Caught interviewing and asked to leave

Anonymous Monkey's picture
Anonymous Monkey

Hey everyone,

My interviewer met up with my boss at a networking event and long story short the interviewer revealed I was interviewing at his firm.

My firm is likely to ask me to leave as they are very unhappy about it. Just wondering, how do you guys go about your job search to protect yourself from such instances? This seems like pure bad luck that can't be prevented but happy to hear any thoughts.

ty

Comments (91)

Most Helpful
Jun 27, 2018

My thought is, why did that interviewer rat on you to your boss? Bad form by that guy, really bad form.

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Jun 27, 2018
bfd:

My thought is, why did that interviewer rat on you to your boss? Bad form by that guy, really bad form.

interested myself.

Jun 27, 2018
bfd:

My thought is, why did that interviewer rat on you to your boss? Bad form by that guy, really bad form.

I'm curious if there are employment laws against this. I guess I've never thought about it since it's in such horrible form to rat out a job candidate that it rarely happens.

Jun 27, 2018
real_Skankhunt42:
bfd:

My thought is, why did that interviewer rat on you to your boss? Bad form by that guy, really bad form.

I'm curious if there are employment laws against this. I guess I've never thought about it since it's in such horrible form to rat out a job candidate that it rarely happens.

No laws, but in the land of the free and home of the lawsuit; this could easily be grounds for punitive damages, pain and suffering, and reimbursed legal expenses.

I worked at a place where a person of a certain race was let go with cause. That person claimed discrimination with racial slurs being spoken. Despite the fact all of this was false; internal legal motioned to settle to just keep the noise down.

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Jun 28, 2018
bfd:

My thought is, why did that interviewer rat on you to your boss? Bad form by that guy, really bad form.

This. Sue the bastard. Thats some real scumbag shit on the part of the interviewer.

Unfortunately, for you and your employer, it would appear that he doesn't value you very much. Whether that's justified or not is for you to decide, but if I were you, I wouldn't want to work there any longer regardless of what happens.

    • 1
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Jun 28, 2018

If you are fired I genuinely think you have reason and cause to seek damages. There at epeivacy rules regarding this I am sure and t is absolutely wrong for this guy to have said anything to anyone, especially your boss.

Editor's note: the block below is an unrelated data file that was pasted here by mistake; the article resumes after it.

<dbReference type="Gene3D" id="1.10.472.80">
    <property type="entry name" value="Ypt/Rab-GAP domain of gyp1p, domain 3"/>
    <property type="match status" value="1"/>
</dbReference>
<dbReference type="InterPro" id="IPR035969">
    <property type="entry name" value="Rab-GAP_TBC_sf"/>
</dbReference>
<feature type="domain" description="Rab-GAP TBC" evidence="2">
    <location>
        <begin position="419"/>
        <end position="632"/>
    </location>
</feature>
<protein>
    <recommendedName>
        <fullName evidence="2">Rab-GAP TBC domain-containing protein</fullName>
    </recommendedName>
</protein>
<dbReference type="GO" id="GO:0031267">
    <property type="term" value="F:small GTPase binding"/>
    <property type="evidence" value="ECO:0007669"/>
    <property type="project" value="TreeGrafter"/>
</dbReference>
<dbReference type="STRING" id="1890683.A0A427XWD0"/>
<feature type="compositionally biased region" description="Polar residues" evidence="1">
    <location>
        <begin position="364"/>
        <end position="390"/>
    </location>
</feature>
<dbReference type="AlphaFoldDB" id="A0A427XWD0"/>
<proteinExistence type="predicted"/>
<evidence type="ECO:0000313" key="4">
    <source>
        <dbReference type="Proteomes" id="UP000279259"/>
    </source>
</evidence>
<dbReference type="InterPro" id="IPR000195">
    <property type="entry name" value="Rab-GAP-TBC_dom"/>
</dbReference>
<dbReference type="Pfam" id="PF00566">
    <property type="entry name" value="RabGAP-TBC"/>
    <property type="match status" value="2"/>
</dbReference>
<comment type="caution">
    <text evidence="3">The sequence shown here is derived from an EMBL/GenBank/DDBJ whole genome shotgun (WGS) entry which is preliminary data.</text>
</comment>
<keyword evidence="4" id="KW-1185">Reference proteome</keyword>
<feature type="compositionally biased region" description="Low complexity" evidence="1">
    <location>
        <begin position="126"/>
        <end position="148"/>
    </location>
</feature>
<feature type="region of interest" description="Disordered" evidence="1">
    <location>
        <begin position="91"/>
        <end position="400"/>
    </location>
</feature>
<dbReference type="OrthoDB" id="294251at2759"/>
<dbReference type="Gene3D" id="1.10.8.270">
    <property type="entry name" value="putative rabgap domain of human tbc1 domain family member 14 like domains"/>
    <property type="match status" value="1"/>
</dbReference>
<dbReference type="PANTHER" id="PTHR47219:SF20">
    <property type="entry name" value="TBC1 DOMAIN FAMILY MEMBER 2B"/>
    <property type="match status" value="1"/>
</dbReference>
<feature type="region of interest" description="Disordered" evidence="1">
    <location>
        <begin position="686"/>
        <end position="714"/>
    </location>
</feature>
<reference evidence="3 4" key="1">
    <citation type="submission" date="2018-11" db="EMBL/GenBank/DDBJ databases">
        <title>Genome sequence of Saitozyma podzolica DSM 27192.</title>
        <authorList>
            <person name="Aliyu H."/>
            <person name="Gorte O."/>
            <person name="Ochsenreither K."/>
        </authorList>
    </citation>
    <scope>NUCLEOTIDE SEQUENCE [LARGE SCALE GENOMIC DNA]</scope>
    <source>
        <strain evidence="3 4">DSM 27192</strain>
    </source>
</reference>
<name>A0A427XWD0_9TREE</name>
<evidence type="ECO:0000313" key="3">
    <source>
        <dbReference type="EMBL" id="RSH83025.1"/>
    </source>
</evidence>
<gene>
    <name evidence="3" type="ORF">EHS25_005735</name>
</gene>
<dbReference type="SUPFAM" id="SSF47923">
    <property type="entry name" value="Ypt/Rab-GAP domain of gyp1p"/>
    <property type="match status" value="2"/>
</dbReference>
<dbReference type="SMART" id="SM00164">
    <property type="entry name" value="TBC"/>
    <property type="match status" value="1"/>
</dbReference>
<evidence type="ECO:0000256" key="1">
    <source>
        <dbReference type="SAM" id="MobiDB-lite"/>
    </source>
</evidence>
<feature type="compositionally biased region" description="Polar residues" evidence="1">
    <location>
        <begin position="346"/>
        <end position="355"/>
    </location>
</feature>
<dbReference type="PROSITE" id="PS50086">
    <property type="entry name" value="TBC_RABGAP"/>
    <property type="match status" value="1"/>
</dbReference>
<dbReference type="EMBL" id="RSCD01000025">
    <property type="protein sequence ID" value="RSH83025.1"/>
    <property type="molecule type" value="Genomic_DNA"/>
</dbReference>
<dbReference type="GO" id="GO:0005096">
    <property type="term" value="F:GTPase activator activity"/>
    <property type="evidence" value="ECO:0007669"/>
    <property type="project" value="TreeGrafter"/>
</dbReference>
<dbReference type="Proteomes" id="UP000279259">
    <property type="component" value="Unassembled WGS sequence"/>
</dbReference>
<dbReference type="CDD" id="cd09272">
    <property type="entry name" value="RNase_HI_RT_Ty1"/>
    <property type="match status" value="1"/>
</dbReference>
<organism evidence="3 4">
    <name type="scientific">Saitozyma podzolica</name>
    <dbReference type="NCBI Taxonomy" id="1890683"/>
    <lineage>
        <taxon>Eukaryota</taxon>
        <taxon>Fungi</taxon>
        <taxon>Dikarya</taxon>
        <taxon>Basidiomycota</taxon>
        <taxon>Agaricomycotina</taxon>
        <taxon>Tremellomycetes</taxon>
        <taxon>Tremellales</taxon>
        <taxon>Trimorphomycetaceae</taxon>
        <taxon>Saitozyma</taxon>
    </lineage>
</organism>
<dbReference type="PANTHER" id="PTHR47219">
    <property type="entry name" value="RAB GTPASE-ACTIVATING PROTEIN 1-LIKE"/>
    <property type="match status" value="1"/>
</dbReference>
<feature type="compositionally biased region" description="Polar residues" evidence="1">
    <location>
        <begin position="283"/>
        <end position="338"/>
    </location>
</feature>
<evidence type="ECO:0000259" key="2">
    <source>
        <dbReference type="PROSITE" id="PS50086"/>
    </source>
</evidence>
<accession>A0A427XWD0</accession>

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Jul 6, 2018

Totally agree. I would not want to work for that firm anymore based on that type of behavior. The second the interviewer realized your boss was from the same firm he should have been tight-lipped about it.

Jun 27, 2018

Most interviewers use their common sense and realize they should probably not mention that their target is looking for a job when talking to said target's boss.

However, situations like yours can happen - small world. Could've been in the same analyst class, could have been friends in college, their kids might play on the same basketball team etc..He probably wanted some intel on you before offering you the position.

For future reference though, if you don't want your current firm to know you're looking for opportunities, you need to always tell the recruiter/interviewer that you want it kept confidential.

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Jun 27, 2018
buzzkillington:

Most interviewers use their common sense and realize they should probably not mention that their target is looking for a job when talking to said target's boss.

However, situations like yours can happen - small world. Could've been in the same analyst class, could have been friends in college, their kids might play on the same basketball team etc..He probably wanted some intel on you before offering you the position.

For future reference though, if you don't want your current firm to know you're looking for opportunities, you need to always tell the recruiter/interviewer that you want it kept confidential.

Yes that's a good point. We should all bear this in mind. Good luck to the OP in the future.

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Jun 28, 2018